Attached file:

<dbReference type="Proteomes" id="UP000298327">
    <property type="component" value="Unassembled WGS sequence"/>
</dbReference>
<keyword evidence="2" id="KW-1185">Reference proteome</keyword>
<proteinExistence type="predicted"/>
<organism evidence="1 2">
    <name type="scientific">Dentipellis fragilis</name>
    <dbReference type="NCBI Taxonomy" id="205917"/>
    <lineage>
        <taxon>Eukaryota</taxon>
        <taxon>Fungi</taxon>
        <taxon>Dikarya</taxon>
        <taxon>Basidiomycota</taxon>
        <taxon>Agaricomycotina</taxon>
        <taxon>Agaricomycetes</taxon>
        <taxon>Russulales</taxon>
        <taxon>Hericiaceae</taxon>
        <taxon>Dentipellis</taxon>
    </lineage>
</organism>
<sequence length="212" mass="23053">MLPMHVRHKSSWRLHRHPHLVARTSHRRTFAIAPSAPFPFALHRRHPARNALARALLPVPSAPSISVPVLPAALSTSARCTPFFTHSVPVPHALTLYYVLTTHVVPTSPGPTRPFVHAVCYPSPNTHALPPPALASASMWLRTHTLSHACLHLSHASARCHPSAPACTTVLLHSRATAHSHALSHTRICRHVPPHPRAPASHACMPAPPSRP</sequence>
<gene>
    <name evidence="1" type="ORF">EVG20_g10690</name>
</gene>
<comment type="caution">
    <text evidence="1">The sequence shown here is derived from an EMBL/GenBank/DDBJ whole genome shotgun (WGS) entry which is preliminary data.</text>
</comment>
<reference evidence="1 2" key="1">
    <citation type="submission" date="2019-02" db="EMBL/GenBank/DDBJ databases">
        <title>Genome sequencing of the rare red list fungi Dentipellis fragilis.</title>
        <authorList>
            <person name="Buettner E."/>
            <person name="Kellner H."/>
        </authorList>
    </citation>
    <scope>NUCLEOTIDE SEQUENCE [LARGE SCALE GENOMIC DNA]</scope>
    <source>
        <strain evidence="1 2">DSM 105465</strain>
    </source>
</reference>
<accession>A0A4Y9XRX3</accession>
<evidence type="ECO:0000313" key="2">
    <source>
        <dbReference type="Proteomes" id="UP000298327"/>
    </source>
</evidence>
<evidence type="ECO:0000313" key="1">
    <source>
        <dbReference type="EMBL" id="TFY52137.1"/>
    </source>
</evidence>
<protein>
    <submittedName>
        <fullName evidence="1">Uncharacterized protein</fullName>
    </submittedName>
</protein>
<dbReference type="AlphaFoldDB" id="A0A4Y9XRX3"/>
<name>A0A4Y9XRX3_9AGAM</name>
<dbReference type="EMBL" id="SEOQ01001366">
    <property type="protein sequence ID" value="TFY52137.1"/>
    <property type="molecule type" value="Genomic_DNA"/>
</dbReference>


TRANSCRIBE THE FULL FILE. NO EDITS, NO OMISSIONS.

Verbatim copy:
<dbReference type="Proteomes" id="UP000298327">
    <property type="component" value="Unassembled WGS sequence"/>
</dbReference>
<keyword evidence="2" id="KW-1185">Reference proteome</keyword>
<proteinExistence type="predicted"/>
<organism evidence="1 2">
    <name type="scientific">Dentipellis fragilis</name>
    <dbReference type="NCBI Taxonomy" id="205917"/>
    <lineage>
        <taxon>Eukaryota</taxon>
        <taxon>Fungi</taxon>
        <taxon>Dikarya</taxon>
        <taxon>Basidiomycota</taxon>
        <taxon>Agaricomycotina</taxon>
        <taxon>Agaricomycetes</taxon>
        <taxon>Russulales</taxon>
        <taxon>Hericiaceae</taxon>
        <taxon>Dentipellis</taxon>
    </lineage>
</organism>
<sequence length="212" mass="23053">MLPMHVRHKSSWRLHRHPHLVARTSHRRTFAIAPSAPFPFALHRRHPARNALARALLPVPSAPSISVPVLPAALSTSARCTPFFTHSVPVPHALTLYYVLTTHVVPTSPGPTRPFVHAVCYPSPNTHALPPPALASASMWLRTHTLSHACLHLSHASARCHPSAPACTTVLLHSRATAHSHALSHTRICRHVPPHPRAPASHACMPAPPSRP</sequence>
<gene>
    <name evidence="1" type="ORF">EVG20_g10690</name>
</gene>
<comment type="caution">
    <text evidence="1">The sequence shown here is derived from an EMBL/GenBank/DDBJ whole genome shotgun (WGS) entry which is preliminary data.</text>
</comment>
<reference evidence="1 2" key="1">
    <citation type="submission" date="2019-02" db="EMBL/GenBank/DDBJ databases">
        <title>Genome sequencing of the rare red list fungi Dentipellis fragilis.</title>
        <authorList>
            <person name="Buettner E."/>
            <person name="Kellner H."/>
        </authorList>
    </citation>
    <scope>NUCLEOTIDE SEQUENCE [LARGE SCALE GENOMIC DNA]</scope>
    <source>
        <strain evidence="1 2">DSM 105465</strain>
    </source>
</reference>
<accession>A0A4Y9XRX3</accession>
<evidence type="ECO:0000313" key="2">
    <source>
        <dbReference type="Proteomes" id="UP000298327"/>
    </source>
</evidence>
<evidence type="ECO:0000313" key="1">
    <source>
        <dbReference type="EMBL" id="TFY52137.1"/>
    </source>
</evidence>
<protein>
    <submittedName>
        <fullName evidence="1">Uncharacterized protein</fullName>
    </submittedName>
</protein>
<dbReference type="AlphaFoldDB" id="A0A4Y9XRX3"/>
<name>A0A4Y9XRX3_9AGAM</name>
<dbReference type="EMBL" id="SEOQ01001366">
    <property type="protein sequence ID" value="TFY52137.1"/>
    <property type="molecule type" value="Genomic_DNA"/>
</dbReference>